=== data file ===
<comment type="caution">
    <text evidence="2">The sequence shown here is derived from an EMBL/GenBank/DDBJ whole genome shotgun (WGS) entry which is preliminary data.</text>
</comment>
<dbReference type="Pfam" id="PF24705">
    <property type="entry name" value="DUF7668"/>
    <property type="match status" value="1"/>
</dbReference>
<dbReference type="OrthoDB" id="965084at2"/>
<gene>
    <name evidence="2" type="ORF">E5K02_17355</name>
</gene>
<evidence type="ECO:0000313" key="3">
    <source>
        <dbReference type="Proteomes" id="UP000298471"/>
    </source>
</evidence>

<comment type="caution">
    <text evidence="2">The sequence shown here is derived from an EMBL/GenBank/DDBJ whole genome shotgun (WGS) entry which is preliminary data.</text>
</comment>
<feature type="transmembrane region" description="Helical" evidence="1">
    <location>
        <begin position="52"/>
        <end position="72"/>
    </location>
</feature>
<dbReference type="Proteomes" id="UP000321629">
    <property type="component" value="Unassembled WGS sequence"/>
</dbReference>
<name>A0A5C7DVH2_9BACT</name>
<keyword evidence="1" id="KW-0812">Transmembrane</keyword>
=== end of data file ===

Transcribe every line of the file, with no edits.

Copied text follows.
<comment type="caution">
    <text evidence="2">The sequence shown here is derived from an EMBL/GenBank/DDBJ whole genome shotgun (WGS) entry which is preliminary data.</text>
</comment>
<dbReference type="Pfam" id="PF24705">
    <property type="entry name" value="DUF7668"/>
    <property type="match status" value="1"/>
</dbReference>
<dbReference type="OrthoDB" id="965084at2"/>
<gene>
    <name evidence="2" type="ORF">E5K02_17355</name>
</gene>
<evidence type="ECO:0000313" key="3">
    <source>
        <dbReference type="Proteomes" id="UP000298471"/>
    </source>
</evidence>

<comment type="caution">
    <text evidence="2">The sequence shown here is derived from an EMBL/GenBank/DDBJ whole genome shotgun (WGS) entry which is preliminary data.</text>
</comment>
<feature type="transmembrane region" description="Helical" evidence="1">
    <location>
        <begin position="52"/>
        <end position="72"/>
    </location>
</feature>
<dbReference type="Proteomes" id="UP000321629">
    <property type="component" value="Unassembled WGS sequence"/>
</dbReference>
<name>A0A5C7DVH2_9BACT</name>
<keyword evidence="1" id="KW-0812">Transmembrane</keyword>